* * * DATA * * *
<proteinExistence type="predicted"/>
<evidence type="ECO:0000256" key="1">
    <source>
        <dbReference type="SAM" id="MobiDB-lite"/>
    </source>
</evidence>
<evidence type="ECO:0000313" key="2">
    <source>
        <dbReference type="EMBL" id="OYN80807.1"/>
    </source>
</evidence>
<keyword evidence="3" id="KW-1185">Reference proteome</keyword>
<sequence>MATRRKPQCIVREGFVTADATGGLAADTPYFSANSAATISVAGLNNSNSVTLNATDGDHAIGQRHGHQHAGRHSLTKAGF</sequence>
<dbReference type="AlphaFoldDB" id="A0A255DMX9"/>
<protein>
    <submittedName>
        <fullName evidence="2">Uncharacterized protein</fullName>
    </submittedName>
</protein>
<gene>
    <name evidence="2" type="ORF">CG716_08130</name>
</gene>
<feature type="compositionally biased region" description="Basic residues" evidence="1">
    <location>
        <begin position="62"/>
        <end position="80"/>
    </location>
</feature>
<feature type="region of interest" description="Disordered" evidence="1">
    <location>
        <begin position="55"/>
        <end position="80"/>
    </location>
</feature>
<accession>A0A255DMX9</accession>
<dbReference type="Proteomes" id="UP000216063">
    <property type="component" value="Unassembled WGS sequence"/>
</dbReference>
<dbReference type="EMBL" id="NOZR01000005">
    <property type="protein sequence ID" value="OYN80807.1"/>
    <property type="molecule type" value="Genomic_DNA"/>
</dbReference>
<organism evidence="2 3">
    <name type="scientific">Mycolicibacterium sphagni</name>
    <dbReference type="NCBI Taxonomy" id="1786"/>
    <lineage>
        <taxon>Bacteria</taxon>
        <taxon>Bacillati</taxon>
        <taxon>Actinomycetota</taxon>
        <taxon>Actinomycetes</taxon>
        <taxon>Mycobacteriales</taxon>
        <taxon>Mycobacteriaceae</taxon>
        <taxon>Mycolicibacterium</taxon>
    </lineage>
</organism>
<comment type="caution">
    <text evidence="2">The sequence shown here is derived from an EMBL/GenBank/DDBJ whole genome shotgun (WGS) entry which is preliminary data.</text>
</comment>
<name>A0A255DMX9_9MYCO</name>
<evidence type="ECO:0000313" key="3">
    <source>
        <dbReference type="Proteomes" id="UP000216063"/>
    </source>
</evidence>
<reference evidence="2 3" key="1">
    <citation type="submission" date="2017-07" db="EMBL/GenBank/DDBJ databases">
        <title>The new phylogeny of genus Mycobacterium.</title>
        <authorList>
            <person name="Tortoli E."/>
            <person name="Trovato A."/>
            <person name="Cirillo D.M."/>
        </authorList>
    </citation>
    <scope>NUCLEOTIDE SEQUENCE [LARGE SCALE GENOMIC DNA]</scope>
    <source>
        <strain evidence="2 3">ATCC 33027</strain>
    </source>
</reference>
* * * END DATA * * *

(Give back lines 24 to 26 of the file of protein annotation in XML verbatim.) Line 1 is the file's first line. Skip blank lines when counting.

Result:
    <location>
        <begin position="62"/>
        <end position="80"/>